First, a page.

Header: Ube with pastillas, banana inipit with burnt custard, grilled cassava cake and Toyo's staff
As Toyo Eatery in Manila becomes the latest winner of the Miele One To Watch Award for Asia, we talk to chef-owner Jordy Navarra about translating every day foods into fine dining experiences.
When Jordy Navarra turned the popular Tagalog children’s folk song, “Bahay Kubo," into a dish – putting together all 18 vegetables mentioned in its lyrics in an atypical salad (there are no lettuce leaves here) – it was regarded by many as one of the most inventive Filipino dishes to date. Apart from palatably translating the tale of a small nipa hut surrounded by a garden full of vegetables, the chef championed the use of Filipino ingredients – a movement that took its time to come to fruition.
In many ways, this also reflected a coming of age for Navarra, who had previously trained at The Fat Duck in the UK and Bo Innovation in Hong Kong. The dish clearly defined his culinary philosophy in line with his staunch patriotism. “It was something every Filipino knew or understood,” he says. “It was cultural, yet with local, everyday vegetables, therefore it tasted Filipino if you were thinking of the concept of terroir.”
Toyo Eatery, which opened in March 2016, serves heightened Filipino dishes using local ingredients and is a reflection of Navarra’s heritage, memories, training and experience. Its name is Tagalog for soy sauce, a Filipino condiment that may be an everyday household ingredient but which is also complex and takes time and dexterity to create, much like the dishes served at Toyo.
One of Navarra’s signature dishes is pork barbecue, a popular local street food that almost every Filipino has had growing up. The chef elevates the dish by using three cuts of pork (shoulder, belly and butt), layered together to play on flavours and textures before skewering and cooking it over charcoal and wood, and finishing it in pork bone broth in a process that takes about 12 hours.
Three-cut pork barbecue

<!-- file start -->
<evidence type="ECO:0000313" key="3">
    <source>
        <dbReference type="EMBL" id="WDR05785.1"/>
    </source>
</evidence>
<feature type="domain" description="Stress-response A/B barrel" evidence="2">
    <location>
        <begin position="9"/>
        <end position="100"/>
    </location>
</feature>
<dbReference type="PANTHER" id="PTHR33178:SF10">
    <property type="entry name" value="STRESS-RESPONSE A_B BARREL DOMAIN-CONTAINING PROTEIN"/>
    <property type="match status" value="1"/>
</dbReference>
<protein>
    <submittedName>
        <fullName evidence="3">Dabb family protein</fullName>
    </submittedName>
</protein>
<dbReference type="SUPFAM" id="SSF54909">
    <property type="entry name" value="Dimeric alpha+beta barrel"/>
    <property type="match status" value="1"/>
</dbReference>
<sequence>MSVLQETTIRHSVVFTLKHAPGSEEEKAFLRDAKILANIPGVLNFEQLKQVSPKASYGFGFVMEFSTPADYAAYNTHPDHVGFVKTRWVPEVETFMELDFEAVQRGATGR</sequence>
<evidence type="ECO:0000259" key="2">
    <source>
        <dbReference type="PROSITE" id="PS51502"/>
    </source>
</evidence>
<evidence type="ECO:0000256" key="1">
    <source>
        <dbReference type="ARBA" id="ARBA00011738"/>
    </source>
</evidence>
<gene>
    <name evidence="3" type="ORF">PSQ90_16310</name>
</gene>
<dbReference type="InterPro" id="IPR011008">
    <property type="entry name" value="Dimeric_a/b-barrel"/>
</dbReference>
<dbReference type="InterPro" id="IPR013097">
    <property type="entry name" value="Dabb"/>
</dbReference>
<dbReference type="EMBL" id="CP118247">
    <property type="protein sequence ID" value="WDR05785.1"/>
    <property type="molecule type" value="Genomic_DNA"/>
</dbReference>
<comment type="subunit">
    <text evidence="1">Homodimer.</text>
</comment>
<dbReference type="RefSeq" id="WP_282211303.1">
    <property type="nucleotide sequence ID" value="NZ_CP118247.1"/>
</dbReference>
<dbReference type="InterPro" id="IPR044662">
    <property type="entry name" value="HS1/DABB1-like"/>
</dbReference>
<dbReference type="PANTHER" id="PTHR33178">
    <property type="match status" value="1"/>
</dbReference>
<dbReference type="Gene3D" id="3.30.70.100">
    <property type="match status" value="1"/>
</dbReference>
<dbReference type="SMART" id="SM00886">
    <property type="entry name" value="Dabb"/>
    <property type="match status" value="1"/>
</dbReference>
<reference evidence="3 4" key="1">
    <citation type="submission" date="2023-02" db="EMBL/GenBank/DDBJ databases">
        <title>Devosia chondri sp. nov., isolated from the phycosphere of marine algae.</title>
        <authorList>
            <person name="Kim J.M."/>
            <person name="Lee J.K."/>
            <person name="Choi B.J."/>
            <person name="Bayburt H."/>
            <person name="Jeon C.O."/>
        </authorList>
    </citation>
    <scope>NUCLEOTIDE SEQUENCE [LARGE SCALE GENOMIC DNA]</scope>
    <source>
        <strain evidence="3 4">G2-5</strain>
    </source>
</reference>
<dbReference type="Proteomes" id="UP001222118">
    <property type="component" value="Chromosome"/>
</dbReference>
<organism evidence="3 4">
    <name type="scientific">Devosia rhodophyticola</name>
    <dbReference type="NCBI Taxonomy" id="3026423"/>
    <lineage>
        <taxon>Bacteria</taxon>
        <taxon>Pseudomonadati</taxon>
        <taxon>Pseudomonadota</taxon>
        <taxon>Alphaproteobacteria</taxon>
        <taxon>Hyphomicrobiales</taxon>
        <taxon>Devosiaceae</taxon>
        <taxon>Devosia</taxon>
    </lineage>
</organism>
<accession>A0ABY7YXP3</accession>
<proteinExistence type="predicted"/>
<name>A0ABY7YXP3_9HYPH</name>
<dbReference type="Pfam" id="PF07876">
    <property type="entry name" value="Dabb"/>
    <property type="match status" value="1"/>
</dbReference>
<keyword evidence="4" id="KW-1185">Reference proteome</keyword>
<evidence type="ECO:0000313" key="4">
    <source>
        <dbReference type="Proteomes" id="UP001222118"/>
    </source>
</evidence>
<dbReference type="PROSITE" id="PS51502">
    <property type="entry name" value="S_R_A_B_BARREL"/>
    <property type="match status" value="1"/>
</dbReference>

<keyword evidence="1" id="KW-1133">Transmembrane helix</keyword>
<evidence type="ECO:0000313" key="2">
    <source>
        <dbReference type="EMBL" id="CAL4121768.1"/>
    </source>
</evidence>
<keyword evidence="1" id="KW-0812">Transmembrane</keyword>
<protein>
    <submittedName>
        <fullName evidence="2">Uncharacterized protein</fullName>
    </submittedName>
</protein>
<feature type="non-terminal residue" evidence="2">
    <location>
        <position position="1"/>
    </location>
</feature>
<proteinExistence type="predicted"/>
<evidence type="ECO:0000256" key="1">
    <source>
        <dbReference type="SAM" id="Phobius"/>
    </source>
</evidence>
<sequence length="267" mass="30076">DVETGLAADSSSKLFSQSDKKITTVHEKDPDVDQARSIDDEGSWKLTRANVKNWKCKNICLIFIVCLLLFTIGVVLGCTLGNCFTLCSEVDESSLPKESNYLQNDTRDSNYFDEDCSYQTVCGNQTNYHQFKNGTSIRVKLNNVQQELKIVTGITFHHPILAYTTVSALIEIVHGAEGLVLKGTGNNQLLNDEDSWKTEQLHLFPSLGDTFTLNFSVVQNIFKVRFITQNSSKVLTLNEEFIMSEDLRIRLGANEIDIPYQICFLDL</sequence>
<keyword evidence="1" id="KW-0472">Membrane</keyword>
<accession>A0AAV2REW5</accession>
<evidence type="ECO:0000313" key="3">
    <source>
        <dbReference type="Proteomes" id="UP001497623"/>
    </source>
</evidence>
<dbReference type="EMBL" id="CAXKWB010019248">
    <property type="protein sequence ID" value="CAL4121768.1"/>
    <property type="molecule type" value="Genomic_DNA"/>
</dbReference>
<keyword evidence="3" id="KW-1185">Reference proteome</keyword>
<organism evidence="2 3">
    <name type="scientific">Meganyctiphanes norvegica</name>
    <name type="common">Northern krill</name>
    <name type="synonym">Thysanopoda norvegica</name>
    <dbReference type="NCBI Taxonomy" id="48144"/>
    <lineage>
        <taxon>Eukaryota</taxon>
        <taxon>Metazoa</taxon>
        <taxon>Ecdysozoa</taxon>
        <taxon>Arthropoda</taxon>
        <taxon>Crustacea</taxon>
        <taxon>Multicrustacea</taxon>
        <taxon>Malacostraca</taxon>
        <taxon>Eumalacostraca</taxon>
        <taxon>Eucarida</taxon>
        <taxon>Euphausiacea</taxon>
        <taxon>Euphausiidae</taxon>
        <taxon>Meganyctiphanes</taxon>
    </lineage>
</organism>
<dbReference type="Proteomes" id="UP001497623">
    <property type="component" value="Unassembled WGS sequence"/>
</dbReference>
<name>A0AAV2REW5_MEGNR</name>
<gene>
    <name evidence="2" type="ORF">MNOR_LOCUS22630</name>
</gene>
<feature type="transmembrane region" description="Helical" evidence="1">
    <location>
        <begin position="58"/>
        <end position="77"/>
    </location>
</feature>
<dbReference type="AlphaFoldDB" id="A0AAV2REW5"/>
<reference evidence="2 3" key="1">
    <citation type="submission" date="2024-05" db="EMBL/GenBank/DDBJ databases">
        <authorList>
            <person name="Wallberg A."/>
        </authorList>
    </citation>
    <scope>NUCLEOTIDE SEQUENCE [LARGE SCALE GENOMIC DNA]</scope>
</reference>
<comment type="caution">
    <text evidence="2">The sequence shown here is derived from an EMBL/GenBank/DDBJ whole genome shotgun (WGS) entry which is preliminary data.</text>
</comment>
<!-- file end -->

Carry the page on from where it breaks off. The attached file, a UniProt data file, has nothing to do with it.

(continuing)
This cultural journey is also translated in Toyo’s cocktails, where local, lesser-known spirits are given the spotlight. Tapuey is a rice wine made from glutinous rice cooked, fermented and stored in earthen jars for months, originally created by the tribes from northern Luzon’s mountain provinces served during celebrations. At Toyo, it is turned into a Tapuey Sour – similar to a whisky sour, but with more depth.
It’s not surprising to note that one of the restaurant’s goals is “to make what we do at Toyo relatable to other Filipinos who come to eat as well as to everyone on our team who makes it”.
There is something for everyone: a full six-course tasting menu; a short three-course menu, and à la carte options. The restaurant is run by a young team led by Navarra and his wife May, who oversees the front of house, in a space that is also completely Filipino, where slabs of acacia were turned into tabletops and capiz lamps hang on walls framing their beautiful open kitchen.
Navarra and team have also recently opened their own take on a Filipino bakery. Panaderya Toyo, located two doors down from the restaurant, serves bread using only natural and organic ingredient. It follows the tradition of bread making in Spain, a country which has featured prominently in Philippine history; here, it’s barra instead of baguette.
“The dream has always been to make food that represents who we are and where we’re from,” says Navarra. “We wanted to make food and an experience we could be proud of and to be the best we could be at representing who we are. There’s still so much to learn and to do and we are happy just trying to get a bit better at it every day.”
2316 Chino Roces Ave.
1231 Metro Manila
+63 917 720 8630
See inside Toyo with Chef Navarra:
Toyo Eatery will receive the Miele One To Watch Award on March 27th in Macao. Watch the countdown via livestream on Facebook and follow The World's 50 Best Restaurants on Twitter, Instagram and YouTube for more.